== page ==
Here goes anyway…

Now that wasn’t so bad was it?

Here’s the other nine films that round out my list…

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And because I couldn’t find space for it in that collection here is a clip from another of my favourites THE DISORDERLY ORDERLY (1964) which underlines the case for why Jerry Lewis was a master of non-verbal comedy and what used to go by the name of ‘mugging’ (ie. contorting one’s ‘mug’ or face in the name of laughter – think Jim Carrey.)

The over-talkative patient in this scene being wheeled around by Lewis’s orderly is played to perfection by actress Alice Pearce (1917 -1966) who played the nosy neighbour Gladys Kravitz for three seasons of BEWITCHED (1964 – 1972).

This is hypochondria played for laughs…

Jerry Lewis appeared /starred in more than 60 films including his last, MAX ROSE (2016) as well as the documentary METHOD TO THE MADNESS OF JERRY LEWIS (2011).

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If you’d like to get a sense of the esteem with which Jerry Lewis is held in the world of comedy by the likes of such professional funny men as Jerry Seinfeld, Eddie Murphy and Chevy Chase as well as film director Steven Spielberg, take a look at the trailer inserted below for the documentary METHOD TO THE MADNESS OF JERRY LEWIS.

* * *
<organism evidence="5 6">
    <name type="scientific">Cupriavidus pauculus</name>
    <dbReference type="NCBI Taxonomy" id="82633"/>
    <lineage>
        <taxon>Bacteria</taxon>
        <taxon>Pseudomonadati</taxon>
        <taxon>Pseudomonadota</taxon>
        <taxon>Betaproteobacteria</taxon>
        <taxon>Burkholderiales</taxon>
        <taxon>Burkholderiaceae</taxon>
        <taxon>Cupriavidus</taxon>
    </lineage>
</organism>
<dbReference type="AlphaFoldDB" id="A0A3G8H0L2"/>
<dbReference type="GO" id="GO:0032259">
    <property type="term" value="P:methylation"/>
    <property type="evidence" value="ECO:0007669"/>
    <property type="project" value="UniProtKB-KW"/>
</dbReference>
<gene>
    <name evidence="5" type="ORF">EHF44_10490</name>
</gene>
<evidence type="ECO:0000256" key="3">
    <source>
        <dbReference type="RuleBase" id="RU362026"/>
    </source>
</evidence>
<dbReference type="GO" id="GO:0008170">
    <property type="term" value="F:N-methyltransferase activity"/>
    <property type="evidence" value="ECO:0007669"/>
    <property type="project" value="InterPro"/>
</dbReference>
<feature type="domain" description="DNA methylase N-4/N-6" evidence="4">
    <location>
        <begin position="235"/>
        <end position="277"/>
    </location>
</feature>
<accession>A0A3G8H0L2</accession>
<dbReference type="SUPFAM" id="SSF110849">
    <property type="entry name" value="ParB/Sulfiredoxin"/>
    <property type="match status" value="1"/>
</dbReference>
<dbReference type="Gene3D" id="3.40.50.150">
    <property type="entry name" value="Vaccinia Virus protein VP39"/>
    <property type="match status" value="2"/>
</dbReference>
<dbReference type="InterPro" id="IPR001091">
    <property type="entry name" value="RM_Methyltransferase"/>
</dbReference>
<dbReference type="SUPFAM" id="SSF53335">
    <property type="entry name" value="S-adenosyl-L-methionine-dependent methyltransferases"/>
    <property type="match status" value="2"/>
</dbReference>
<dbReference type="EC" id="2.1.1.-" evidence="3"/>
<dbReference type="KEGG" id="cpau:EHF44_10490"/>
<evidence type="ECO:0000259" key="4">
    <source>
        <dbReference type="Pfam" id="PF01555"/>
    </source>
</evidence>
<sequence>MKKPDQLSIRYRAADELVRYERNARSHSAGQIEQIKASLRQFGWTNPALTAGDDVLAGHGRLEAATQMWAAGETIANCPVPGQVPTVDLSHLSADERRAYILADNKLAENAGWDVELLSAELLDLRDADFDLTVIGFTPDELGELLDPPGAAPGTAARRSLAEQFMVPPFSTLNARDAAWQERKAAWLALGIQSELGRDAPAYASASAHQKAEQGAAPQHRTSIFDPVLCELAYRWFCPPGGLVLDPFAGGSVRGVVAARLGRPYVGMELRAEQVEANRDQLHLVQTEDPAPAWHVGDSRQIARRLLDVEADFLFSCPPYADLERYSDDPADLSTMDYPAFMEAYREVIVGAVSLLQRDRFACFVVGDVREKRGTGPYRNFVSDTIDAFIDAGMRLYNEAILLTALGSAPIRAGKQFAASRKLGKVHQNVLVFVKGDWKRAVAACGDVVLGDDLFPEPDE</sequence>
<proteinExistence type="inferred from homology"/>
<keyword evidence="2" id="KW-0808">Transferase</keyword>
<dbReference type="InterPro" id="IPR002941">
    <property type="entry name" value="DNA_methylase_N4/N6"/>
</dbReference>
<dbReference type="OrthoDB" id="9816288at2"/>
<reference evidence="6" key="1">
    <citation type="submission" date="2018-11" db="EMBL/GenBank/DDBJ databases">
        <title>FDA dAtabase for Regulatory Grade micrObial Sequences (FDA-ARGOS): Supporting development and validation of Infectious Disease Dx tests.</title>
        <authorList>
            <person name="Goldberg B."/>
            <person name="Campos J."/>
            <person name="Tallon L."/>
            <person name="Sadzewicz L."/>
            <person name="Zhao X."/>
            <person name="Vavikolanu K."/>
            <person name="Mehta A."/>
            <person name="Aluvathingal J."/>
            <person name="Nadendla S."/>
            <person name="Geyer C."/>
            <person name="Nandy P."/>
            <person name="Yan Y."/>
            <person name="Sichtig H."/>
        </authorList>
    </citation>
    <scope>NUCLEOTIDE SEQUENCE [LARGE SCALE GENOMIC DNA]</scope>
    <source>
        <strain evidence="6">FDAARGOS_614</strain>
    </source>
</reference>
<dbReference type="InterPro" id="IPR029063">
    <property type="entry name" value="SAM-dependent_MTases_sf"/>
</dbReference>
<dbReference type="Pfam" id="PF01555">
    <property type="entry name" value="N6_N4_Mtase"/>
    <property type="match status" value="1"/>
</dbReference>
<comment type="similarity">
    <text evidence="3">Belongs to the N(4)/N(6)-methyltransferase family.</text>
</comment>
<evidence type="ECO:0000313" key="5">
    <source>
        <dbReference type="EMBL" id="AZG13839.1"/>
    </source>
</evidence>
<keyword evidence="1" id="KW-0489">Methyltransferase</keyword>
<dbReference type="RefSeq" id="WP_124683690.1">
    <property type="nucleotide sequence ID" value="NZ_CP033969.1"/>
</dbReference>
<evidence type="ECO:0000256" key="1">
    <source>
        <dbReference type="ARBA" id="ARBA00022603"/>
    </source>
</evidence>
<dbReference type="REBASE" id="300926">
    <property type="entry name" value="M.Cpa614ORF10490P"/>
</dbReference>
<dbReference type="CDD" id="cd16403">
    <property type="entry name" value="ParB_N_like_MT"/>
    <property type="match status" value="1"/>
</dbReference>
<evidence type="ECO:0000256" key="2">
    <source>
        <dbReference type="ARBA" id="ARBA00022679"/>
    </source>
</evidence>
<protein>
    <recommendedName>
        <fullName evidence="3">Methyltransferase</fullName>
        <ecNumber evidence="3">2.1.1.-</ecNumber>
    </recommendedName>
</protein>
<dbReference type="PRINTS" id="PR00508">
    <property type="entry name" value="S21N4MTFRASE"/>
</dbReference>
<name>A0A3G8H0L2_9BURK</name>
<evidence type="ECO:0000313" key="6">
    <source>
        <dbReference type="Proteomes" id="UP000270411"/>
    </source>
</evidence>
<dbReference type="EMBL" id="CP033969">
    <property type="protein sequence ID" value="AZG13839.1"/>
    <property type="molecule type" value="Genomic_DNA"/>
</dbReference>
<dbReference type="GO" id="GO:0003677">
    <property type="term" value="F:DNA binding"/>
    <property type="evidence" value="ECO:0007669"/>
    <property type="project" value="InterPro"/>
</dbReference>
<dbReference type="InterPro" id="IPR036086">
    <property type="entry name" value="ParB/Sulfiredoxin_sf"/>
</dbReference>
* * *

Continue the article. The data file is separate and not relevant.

Ps. I really have saved the best for last with this bonus clip.

It’s long at seven minutes but if you consider yourself a connoisseur of the art of comic timing and delivery then this time will literally fly. This scene is taken from the 1961 movie THE LADIES MAN.

Jerry Lewis plays the part of a young man who, fresh from a breakup with his girlfriend, swears off romance and then takes a job at a genteel, women-only boarding house.

In this scene he greets a gangster who has dropped by the house to see his lady friend.

Seeing this again reminds me of another aspect of Lewis’s films I always loved so much – the small band of sublimely talented character actors he surrounded himself with and used over and over in small roles in so many of his movies. The gangster in this scene is played by Buddy Lester (1915 – 2002) who appeared in five of Lewis’s films (four of which feature in my Top Ten listing).

Enjoy this.

Enjoy this as I unashamably wheel out the wobbly-wheeled cliche cart one last time and declare – ‘They don’t make ’em like this any more.’

They really don’t.

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14 thoughts on “Funny Bones

  1. Dean Martin & Jerry Lewis made a total of 17 comedy movies together back in the 1950’s. Growing up in the 1970’s, those films were my introduction to Jerry Lewis.